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Ben Jones
Ben Jones, UK Lawyer
Category: Employment Law
Satisfied Customers: 48176
Experience:  Qualified Employment Solicitor - Please start your question with 'For Ben Jones'
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Hii have been off sick weeks as i have breast inflamation

Customer Question

hi
i have been off sick for two weeks as i have breast inflamation and inflamation under my arms the painkillers have been gven to me but give me a side effect of nausea and dizziness. my doctor has agreed to signe me off another 2 weeks. i spoke with my manager and she said that she now has to pass it to level 2 to reviw and i will recieve a visit from the centre manager. i felt indirectly i was being threatened to come into work or they will get rid of me.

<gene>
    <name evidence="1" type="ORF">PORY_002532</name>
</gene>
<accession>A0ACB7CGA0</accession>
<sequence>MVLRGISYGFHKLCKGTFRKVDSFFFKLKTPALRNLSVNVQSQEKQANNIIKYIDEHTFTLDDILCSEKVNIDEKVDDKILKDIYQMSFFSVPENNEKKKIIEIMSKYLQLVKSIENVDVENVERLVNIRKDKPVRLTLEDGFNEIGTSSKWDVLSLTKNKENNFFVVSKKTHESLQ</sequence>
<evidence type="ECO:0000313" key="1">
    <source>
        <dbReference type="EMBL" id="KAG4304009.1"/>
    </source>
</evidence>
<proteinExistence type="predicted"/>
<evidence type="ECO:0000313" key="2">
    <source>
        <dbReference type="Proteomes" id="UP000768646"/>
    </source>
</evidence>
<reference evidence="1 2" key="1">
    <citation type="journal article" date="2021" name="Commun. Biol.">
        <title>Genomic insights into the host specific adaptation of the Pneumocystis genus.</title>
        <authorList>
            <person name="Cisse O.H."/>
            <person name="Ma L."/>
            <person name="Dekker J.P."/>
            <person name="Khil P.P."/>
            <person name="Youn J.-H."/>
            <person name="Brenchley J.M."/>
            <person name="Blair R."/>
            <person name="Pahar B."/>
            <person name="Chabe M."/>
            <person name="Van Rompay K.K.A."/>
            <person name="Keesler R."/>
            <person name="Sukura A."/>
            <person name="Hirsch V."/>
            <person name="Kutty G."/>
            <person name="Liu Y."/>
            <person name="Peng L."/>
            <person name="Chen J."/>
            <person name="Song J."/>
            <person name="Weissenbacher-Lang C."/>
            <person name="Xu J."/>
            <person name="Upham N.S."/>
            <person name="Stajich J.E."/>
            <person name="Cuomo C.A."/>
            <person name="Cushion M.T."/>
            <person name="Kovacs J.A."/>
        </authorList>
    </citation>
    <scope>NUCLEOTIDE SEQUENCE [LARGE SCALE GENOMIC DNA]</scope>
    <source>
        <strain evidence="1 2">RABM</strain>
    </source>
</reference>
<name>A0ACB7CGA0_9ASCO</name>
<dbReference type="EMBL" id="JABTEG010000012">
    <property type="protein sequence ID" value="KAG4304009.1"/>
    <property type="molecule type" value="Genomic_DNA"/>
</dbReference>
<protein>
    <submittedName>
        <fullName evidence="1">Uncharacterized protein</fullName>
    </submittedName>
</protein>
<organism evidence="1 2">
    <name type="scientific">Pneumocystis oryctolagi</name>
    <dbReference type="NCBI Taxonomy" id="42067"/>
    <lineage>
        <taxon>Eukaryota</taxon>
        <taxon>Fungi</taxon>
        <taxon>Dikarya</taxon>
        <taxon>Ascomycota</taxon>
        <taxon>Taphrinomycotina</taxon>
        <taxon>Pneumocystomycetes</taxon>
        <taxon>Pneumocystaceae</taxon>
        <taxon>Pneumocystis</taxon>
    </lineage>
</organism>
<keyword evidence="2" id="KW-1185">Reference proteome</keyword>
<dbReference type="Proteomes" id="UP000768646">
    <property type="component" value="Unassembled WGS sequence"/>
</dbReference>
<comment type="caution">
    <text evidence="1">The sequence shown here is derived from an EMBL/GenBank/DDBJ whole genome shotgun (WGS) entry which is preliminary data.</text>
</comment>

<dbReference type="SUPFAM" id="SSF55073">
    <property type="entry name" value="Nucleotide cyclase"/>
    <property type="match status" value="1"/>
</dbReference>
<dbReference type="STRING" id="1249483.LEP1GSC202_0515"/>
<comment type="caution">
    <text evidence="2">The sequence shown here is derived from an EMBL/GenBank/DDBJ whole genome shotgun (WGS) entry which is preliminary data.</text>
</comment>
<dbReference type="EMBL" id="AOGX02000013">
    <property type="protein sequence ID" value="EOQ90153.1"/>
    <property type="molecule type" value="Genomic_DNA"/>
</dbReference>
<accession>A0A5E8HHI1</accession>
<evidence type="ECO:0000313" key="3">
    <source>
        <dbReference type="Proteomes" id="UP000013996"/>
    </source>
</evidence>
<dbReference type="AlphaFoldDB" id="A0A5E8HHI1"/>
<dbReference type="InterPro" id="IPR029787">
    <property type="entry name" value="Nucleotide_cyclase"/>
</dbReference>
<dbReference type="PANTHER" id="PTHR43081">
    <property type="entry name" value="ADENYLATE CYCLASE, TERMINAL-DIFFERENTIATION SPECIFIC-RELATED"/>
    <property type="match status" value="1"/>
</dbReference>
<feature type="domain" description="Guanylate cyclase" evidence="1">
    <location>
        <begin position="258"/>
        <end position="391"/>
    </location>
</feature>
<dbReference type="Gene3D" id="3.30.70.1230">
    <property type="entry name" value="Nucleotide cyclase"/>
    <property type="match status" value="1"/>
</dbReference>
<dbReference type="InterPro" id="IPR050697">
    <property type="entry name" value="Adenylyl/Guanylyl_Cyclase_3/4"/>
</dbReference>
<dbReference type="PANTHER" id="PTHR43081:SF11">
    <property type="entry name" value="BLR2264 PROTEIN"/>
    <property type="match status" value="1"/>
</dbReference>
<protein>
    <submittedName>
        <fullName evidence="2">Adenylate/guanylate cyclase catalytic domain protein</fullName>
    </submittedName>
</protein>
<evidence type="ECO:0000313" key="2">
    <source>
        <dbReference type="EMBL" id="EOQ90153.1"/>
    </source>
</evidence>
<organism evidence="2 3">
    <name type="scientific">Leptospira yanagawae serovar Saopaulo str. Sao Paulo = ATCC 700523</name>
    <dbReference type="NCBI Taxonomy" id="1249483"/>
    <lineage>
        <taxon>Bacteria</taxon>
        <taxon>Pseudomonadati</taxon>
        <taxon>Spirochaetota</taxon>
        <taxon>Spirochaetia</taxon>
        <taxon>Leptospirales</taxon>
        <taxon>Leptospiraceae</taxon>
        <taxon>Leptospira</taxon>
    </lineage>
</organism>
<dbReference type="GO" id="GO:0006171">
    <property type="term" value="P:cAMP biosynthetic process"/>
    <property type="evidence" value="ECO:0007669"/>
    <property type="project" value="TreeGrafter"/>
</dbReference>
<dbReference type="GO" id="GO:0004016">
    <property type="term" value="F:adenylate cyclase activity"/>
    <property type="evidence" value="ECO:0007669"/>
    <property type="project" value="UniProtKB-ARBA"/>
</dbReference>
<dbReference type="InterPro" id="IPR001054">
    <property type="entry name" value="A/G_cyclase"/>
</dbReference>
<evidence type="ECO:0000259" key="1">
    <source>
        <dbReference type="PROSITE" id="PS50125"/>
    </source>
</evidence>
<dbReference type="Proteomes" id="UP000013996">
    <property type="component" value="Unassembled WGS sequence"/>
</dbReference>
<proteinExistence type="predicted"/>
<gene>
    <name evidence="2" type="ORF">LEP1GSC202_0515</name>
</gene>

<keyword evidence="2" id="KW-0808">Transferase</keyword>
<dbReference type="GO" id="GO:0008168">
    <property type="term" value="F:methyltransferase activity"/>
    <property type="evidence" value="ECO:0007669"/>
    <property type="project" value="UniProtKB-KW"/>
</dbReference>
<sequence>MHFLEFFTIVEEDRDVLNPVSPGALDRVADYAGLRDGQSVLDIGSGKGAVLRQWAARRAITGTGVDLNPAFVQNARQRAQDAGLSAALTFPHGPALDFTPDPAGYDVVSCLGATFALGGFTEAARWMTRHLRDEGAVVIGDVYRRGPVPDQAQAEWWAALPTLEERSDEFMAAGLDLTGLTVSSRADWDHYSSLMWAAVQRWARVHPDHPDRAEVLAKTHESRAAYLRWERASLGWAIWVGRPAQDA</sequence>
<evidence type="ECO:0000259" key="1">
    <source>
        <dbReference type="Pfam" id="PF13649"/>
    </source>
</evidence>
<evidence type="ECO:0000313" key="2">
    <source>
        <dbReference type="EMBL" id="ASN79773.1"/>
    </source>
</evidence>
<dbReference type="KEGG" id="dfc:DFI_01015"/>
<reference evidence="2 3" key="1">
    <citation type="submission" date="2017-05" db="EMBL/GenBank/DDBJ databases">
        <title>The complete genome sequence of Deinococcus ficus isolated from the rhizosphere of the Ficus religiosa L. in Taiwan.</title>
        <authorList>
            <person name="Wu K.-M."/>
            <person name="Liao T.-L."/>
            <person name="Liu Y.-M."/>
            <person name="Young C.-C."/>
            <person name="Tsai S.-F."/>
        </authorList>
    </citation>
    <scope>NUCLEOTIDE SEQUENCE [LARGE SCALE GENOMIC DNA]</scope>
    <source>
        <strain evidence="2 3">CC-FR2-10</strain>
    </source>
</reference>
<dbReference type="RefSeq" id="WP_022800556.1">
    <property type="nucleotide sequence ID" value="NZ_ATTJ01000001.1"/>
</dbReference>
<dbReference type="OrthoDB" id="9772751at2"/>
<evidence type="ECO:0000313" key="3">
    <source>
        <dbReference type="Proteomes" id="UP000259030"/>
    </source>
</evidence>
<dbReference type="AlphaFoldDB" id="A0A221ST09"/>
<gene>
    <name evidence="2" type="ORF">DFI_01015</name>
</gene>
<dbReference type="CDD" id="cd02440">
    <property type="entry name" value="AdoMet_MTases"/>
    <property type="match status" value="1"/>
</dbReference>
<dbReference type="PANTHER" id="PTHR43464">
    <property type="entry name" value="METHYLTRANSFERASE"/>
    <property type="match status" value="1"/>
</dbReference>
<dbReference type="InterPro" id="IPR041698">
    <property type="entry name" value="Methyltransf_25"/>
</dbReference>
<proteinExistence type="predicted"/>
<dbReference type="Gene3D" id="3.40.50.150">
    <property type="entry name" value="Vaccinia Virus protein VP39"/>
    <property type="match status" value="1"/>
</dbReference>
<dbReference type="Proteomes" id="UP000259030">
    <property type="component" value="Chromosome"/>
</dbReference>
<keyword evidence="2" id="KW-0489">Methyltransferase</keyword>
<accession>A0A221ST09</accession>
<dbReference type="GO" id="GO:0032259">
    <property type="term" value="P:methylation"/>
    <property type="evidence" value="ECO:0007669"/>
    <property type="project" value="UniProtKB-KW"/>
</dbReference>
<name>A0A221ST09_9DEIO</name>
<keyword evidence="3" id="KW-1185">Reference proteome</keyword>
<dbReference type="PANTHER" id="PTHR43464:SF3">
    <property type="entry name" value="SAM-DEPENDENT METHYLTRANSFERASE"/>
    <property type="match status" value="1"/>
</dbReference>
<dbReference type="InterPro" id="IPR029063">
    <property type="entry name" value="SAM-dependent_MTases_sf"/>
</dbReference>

if my doctor is signing me off can my employers sack me.
i have been with my company for 14 years and taken 6 sicks in 14 years in which 2 were pregnancy related.
i have never triggered any warnings i am confused why she is escalating it.
spoke to my colleagues who have been on long term sick and they have never been told of a centre manager visiting
i work in a call centre
please advise can they sack me even though i am signed off by my doctor and my blood test hv confrmed i am an emic
Submitted: 1 year ago.
Category: Employment Law
Expert:  Ben Jones replied 1 year ago.
Hello, my name is***** am a qualified lawyer and it is my pleasure to assist you with your question today. Do you have previous warnings about this?
Customer: replied 1 year ago.